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Where the Red Sox stand in the division to start spring training

Which projections seem most correct?

MLB: New York Yankees at Boston Red Sox
The standings will likely not look like this by the end of the year.
Brian Fluharty-USA TODAY Sports

Spring training is starting tomorrow with the first workouts down in Fort Myers and the offseason should be just about over the Red Sox, though more moves could be on the horizon. With the season so close, Baseball Prospectus recently released their PECOTA projections and FanGraphs released their own projections, so now seems like a good opportunity to take stock of the division and a quick look at how the Red Sox stack up.

PECOTA’s outlook on the Red Sox isn’t super optimistic, especially when compared to FanGraphs. The latter has the Red Sox winning 87 games, PECOTA sees another under .500 season for the Sox at a mark of 80-82. That'd be good enough for a fourth place AL East finish, 16 games ahead of Baltimore and five games behind Toronto. Given the season the Red Sox just had this makes sense. Based on their finish in 2020, the Red Sox 162-game equivalent wins would have been 65.

Eduardo Rodriguez returning for a full, healthy season, additional outfield and starting pitching depth, and an optimistic view of Chris Sale’s return would seem to be enough to cover the 15 game increase in projected wins but, could there be room for even more? We’ll tackle that a little later but today, we look at the rest of the division.

The Yankees and Blue Jays undeniably got better this offseason. The Rays got worse but were far and away from the best team in the division last year, so there was room to fall and still be quite good. The key question is: How far back to the pack did they fall? Well, PECOTA says pretty significantly with a win total projection of 86, just one game ahead of Toronto. I wouldn’t be surprised fo the gap between Tampa and Toronto was one game but I’m more optimistic on both win totals and don’t think three 90-win teams in the AL East aren’t that farfetched. FanGraphs, for what it’s worth, actually has the Rays four games behind Boston.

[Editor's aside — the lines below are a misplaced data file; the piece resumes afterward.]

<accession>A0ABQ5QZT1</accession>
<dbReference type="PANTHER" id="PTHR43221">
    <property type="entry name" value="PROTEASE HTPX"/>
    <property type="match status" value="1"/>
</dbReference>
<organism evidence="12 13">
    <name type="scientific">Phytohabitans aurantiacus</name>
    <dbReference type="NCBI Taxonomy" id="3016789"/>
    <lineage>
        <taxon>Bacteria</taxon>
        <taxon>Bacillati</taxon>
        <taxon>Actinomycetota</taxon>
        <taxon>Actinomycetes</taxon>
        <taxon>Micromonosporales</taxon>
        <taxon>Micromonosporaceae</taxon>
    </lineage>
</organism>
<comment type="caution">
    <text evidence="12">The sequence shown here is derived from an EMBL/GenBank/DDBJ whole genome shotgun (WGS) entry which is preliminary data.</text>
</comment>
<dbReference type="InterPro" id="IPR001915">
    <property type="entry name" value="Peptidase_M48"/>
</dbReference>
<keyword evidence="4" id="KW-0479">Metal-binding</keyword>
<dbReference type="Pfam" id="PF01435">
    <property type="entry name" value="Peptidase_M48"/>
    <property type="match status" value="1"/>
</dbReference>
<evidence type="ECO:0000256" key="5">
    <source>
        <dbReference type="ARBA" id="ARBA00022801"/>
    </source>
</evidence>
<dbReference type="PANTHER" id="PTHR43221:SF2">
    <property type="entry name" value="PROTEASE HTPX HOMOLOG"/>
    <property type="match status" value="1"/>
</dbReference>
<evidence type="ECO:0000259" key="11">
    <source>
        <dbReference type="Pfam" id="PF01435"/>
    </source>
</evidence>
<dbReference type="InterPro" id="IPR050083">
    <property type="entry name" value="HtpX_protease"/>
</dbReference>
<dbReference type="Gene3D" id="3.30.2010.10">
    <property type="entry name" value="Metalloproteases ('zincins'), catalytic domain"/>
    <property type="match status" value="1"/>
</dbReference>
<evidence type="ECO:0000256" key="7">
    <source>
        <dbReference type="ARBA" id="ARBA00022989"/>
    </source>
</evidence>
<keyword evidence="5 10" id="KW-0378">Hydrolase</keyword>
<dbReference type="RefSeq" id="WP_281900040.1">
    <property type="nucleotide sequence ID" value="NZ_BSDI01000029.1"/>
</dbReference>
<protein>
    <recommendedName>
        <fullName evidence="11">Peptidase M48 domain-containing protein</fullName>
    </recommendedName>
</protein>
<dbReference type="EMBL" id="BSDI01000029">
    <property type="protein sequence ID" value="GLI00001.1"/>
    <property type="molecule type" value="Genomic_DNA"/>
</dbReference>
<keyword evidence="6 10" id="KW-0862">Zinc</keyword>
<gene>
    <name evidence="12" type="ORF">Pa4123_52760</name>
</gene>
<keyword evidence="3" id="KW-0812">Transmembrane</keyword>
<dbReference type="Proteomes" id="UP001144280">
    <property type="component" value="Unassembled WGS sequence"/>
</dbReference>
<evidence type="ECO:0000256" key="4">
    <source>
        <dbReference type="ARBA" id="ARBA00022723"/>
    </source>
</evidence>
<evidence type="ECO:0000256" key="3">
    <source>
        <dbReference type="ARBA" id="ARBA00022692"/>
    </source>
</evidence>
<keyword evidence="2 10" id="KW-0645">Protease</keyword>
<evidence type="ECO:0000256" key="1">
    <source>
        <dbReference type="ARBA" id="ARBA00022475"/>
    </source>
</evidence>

The thing that's really going to define this division. particularly at the top, is the pitching. This should sound familiar as the pitching has defined the Red Sox for the last three seasons. There’s a very reasonable path to the FanGraphs outlook for the Red Sox if their pitching stays healthy, particularly we see the expected improvement from Eduardo Rodriguez and Garrett Richards being far enough removed from his Tommy John issues. However, the problem is the reality of all that happened at the same time, especially the health. The 80-win projection makes more sense to me because of the Red Sox pitching’s seeming inability to stay healthy and consistent.

In a similar fashion, the Yankees pitching outlook is somewhat similar on that front. However, there is a major difference at the top of the respective rotations as Gerrit Cole is easily the best pitcher in the division and their stacked lineup should be able to carry it to the division title. The Rays and Blue Jays pitching, meanwhile, seem to be complete crapshoots. They take unhealthy and inconsistent to an extreme and therefore have a much wider range of outcomes. But because of that, if we think they’re competing for second in the division whichever pitching staff remains the healthiest is likely to prevail.

These wide-ranging outcomes in the health and consistency of the pitching division-wide allow some seams for the Red Sox to make some gains if the Sox pitching hits and the others falter, but given each team's most likely outcomes, I think PECOTA’s projections are spot-on for the AL East and the Red Sox are looking up at another 4th place finish.

Oh, and also the Orioles exist in this division. Theoretically.